Does using a trademark in contracts that consumers don’t see count as use? AT&T v. DORMITUS

Does using a trademark in contracts that consumers don’t see count as use? AT&T v. DORMITUS

A trademark is something that a product seller uses to identify the products it sells.  A word, phrase or symbol is what most people commonly think of as a trademark, but anything that a product seller uses to distinguish its products from competitor’s products can be granted trademark protection.  Obtaining a right to a trademark law in the United States is based on using the trademark in commerce.  The first person to use a trademark to brand products is considered the senior user and has priority over junior users of a trademark.  A trademark can be registered with the United States Patent and Trademark Office to strengthen the rights associated with a trademark, however registration is not required to begin using a trademark to brand products.

Trademark law is not intended to allow a trademark owner to accumulate a collection of trademarks that go unused.  To be granted trademark registration in the United States, evidence of the trademark being used in commerce must be presented at some stage of the trademark registration process.  To maintain a registered trademark in the United States a trademark owner must file maintenance documents which demonstrate the trademark continues to be used in commerce.  If a trademark owner stops using a trademark in commerce, then the trademark owner will eventually loose their claim to the trademark.

According to 15 USC 1127, a trademark is considered abandoned if “its use has been discontinued with intent not to resume such use.” The intent not to resume may be inferred from circumstances. Trademark abandonment, therefore, requires two elements: 1) nonuse; and 2) intent not to resume use.  The tricky thing about abandonment of a registered trademark is that failure to renew registration does not prove that a trademark was abandoned.  Because use in commerce is the key to trademark rights in the United States, a trademark owner can continue to claim a right to a trademark even after the trademark registration is canceled.  The question then becomes, can the owner of a canceled registered trademark oppose the registration of a similar trademark?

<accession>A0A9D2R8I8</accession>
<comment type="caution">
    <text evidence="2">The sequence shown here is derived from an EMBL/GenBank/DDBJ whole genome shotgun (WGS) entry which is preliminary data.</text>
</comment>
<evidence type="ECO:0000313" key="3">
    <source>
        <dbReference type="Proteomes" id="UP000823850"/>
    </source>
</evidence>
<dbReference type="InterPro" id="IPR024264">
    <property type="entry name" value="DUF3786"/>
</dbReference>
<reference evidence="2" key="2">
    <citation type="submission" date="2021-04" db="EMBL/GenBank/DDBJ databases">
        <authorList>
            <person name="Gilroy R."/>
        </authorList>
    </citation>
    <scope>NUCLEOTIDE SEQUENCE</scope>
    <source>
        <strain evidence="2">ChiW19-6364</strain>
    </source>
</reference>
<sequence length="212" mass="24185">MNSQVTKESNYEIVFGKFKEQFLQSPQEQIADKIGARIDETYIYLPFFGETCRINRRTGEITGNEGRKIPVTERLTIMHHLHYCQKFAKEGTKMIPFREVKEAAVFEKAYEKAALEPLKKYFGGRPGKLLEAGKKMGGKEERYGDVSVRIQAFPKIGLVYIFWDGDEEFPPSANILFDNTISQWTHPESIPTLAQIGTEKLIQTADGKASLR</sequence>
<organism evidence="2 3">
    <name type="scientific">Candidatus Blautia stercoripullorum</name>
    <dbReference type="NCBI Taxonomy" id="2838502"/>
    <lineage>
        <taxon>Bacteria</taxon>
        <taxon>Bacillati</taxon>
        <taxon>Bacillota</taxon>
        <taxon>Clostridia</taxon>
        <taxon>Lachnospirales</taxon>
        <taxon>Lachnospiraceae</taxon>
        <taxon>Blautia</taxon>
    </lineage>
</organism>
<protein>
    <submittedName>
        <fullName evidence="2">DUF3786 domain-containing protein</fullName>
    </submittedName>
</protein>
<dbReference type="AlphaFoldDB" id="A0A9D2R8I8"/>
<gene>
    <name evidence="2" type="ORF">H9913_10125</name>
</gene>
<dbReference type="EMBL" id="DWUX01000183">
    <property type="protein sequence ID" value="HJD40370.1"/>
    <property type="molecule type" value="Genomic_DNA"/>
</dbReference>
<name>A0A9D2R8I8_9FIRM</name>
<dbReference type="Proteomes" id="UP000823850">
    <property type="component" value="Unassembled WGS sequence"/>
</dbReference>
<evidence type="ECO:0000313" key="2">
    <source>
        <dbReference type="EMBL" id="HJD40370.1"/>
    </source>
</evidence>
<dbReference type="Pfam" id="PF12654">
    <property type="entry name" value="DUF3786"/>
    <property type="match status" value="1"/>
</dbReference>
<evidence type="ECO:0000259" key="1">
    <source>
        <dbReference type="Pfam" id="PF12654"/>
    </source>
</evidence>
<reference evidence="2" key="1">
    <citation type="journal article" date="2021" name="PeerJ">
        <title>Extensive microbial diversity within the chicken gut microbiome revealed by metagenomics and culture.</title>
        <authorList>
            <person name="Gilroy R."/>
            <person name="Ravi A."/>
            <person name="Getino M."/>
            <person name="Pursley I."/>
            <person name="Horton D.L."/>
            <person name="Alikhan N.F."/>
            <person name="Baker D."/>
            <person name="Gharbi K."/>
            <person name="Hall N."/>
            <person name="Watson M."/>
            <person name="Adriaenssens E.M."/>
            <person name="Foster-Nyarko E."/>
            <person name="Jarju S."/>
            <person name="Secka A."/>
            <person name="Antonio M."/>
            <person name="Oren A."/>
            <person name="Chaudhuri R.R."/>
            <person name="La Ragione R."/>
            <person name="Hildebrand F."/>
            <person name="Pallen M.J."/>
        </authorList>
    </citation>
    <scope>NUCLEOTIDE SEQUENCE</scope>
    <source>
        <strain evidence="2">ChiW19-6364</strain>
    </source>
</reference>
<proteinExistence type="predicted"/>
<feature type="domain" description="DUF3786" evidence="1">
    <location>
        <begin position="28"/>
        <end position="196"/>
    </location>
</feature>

AT&T MOBILITY LLC v. MARK THOMANN and DORMIUS BRANDS LLC, Opposition No. 91218108 (TTAB 2020) is a case which deals with this question.  The plaintiff in this case was initially formed in 2000 under the name Cingular Wireless LLC and became one of the largest wireless telecommunications companies in the country.  In 2004 the plaintiff bought AT&T wireless.  In 2007 the plaintiff legally changed its name from Cingular Wireless LLC to its current name of AT&T Mobility LLC and did not renew its trademark registrations for CINGULAR.  Despite not using CINGULAR as a consumer facing trademark,  the plaintiff has a subsidiary company named New Cingular that holds FCC licenses to operate cellular networks, holds leases for hundreds of antenna installations and performs many other business functions.

The defendant in this case is a trademark applicant that seeks registration on the Principal Register of the standard character mark “CINGULAR”.  The plaintiff opposed the registration of the trademark on the grounds that registration was likely to cause consumer confusion and that the the defendant was trying to siphon consumer good will away from the plaintiff.

The defendant argued that allowing registration was not likely to cause consumer confusion and that the plaintiff lacks standing to oppose the registration.  The defendant contended that “New Cingular” is only used in dense legal contracts and FCC tower leases and license and that its “public-facing” business with wireless retail customers is conducted only under the assumed name AT&T Mobility.  Because Cingular was not being used to brand consumer products, the defendant argued the plaintiff could not oppose the registration.

The Trademark Trial and Appeal Board broke the case into two parts, first standing which was decided in February 2020.    The plaintiff and defendant both operate in the field of wireless communications, the relevant public is not merely retail consumers but also other businesses.  The TTAB held that New Cingular uses the term CINGULAR in its trade name and conducts business in the field of wireless communications, therefore the plaintiff’s standing is confirmed by its corporate relationship to New Cingular.

Now that the TTAB has determined that the plaintiff has standing to oppose the registration, the case will continue to the substantive matter of whether registration of the CINGULAR trademark should be granted.

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